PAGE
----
It’s no secret that when building or buying a home for you and your family, the safety of those living there is priority number one. Given that there are hundreds of materials used in constructing your house, you’ll want to know if any of these materials contain any toxic substances.
One of the most common questions when considering stucco for your home is: “Does stucco contain asbestos?” In this blog post, we’ll take a look at one of the most harmful substances that people have unwittingly brought into their homes.
What is asbestos?
Asbestos, a naturally occurring mineral, was used in many building applications from the early 1900s through the 1980s. Particularly early on during this period, it was commonly added to plaster (stucco included) as an inexpensive way to increase the durability and fire-resistance of the mixture. Additionally, asbestos was used for electric insulation purposes. Asbestos is no longer added to building materials, so modern applications of stucco will not contain it.
Unfortunately, asbestos is incredibly toxic and can cause a handful of severe health conditions, including a fatal cancer called mesothelioma. Because repeated exposure to asbestos can be incredibly dangerous, it’s crucial to ensure that your home is asbestos-free. Although some people believe that stucco is the building material most likely to contain asbestos, many other mixtures used for construction contained this dangerous mineral as well.
Though plaster and stucco containing asbestos are not immediately toxic, when the material begins to break down, the plaster may release asbestos fibers, which you can then inhale into your lungs. One of the reasons asbestos is so dangerous is that it can often take up to 20-50 years before symptoms of mesothelioma begin to develop. You may not know you’ve been exposed until it’s too late.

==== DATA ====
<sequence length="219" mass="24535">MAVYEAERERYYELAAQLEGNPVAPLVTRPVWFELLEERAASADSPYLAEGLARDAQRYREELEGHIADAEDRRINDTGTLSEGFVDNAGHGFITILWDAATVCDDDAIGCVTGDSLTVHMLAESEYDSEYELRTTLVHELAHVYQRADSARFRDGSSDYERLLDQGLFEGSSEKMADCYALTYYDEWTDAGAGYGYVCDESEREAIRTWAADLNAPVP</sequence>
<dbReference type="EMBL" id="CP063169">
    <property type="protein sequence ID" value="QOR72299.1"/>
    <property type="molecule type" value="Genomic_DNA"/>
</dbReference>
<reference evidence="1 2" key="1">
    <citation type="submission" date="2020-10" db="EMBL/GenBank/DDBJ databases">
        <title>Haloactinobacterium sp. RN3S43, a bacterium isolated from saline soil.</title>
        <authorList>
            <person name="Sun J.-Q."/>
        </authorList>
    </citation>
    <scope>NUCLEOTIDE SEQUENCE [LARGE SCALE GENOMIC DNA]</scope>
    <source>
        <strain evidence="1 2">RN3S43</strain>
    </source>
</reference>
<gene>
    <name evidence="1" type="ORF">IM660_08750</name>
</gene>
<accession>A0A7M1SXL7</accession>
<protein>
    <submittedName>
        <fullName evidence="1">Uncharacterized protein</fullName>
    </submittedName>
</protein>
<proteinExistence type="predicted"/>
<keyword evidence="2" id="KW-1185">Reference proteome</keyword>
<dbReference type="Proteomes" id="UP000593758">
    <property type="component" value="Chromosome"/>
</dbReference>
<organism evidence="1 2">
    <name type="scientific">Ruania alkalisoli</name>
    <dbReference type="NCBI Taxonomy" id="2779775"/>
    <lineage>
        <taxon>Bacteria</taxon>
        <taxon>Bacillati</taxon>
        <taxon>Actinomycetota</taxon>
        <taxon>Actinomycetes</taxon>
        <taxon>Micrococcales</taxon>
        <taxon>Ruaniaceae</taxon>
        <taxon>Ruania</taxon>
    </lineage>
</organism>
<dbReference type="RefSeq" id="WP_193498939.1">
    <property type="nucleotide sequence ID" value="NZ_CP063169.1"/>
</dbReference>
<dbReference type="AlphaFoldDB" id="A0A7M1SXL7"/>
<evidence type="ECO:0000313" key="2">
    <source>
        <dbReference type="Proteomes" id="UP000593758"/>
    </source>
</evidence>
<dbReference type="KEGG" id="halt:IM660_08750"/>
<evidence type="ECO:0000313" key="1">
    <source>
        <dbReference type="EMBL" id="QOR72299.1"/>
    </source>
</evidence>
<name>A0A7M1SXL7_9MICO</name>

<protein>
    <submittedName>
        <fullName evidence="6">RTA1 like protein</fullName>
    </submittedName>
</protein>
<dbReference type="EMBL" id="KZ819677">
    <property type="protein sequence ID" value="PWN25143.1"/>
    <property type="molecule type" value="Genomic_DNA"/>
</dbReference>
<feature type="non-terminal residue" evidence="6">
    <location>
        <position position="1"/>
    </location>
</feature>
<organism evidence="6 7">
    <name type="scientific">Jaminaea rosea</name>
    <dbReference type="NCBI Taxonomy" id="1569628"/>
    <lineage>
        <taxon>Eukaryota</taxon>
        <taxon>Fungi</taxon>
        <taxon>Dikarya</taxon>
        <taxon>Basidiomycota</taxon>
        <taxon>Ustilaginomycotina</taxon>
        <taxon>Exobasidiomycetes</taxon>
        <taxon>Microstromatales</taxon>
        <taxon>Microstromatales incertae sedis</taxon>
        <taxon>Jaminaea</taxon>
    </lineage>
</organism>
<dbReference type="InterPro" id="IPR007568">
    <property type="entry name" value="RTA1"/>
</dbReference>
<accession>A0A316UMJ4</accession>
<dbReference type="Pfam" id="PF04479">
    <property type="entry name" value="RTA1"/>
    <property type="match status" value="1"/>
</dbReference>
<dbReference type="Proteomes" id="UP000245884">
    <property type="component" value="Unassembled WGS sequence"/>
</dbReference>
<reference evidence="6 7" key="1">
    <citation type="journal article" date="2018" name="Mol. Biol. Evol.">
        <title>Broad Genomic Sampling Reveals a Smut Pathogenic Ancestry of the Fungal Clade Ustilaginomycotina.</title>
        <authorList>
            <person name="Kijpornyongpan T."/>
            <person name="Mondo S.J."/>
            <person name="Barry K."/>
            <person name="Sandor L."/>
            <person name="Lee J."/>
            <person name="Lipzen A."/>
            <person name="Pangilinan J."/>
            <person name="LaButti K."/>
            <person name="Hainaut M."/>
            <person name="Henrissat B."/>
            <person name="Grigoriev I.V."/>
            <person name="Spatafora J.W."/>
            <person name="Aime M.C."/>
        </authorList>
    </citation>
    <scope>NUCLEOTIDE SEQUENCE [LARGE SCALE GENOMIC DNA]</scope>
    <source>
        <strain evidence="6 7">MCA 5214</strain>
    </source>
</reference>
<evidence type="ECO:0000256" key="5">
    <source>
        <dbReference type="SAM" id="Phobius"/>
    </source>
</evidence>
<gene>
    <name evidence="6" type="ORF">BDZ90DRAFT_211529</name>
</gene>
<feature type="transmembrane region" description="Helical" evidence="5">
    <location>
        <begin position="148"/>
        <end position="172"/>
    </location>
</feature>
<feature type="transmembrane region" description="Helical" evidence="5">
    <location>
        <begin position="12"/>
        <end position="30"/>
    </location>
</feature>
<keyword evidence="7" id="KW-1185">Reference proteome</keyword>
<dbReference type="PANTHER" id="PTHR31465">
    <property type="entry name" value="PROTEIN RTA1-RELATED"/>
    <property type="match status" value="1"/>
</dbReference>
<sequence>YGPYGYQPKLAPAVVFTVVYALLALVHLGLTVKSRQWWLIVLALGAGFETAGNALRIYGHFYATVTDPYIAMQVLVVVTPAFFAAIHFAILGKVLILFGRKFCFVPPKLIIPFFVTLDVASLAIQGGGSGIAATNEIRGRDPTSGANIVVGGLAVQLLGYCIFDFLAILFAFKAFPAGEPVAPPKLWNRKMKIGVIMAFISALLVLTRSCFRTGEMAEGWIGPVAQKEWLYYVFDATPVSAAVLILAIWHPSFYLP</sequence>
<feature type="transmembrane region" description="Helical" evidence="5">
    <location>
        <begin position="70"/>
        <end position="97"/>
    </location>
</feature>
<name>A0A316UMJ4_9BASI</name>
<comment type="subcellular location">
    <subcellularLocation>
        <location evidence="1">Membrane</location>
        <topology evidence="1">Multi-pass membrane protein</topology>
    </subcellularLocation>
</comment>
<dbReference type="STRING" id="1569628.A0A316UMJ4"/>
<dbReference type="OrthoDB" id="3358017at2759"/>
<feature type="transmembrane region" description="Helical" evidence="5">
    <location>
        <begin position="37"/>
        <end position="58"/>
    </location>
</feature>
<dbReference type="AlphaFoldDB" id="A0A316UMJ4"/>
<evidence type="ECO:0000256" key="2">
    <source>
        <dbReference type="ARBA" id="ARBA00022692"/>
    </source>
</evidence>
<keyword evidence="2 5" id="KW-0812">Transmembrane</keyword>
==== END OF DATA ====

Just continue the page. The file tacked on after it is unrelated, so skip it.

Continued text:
How much do I need to worry about asbestos?
While you need to be aware of the dangers asbestos poses, it shouldn’t keep you up at night. Housing materials manufactured and imported into the United States no longer contain asbestos, and asbestos in existing housing materials is usually not harmful until the materials degrade or are otherwise disturbed.
Regardless, if you suspect materials in your house contain asbestos, it is imperative to consult with a specialist to ensure that you and your family are safe. Professional abatement teams can tell you the best way to neutralize this threat. If you want to know that your home is safe and nontoxic, we would be happy to schedule an onsite consultation to ensure your home is asbestos-free!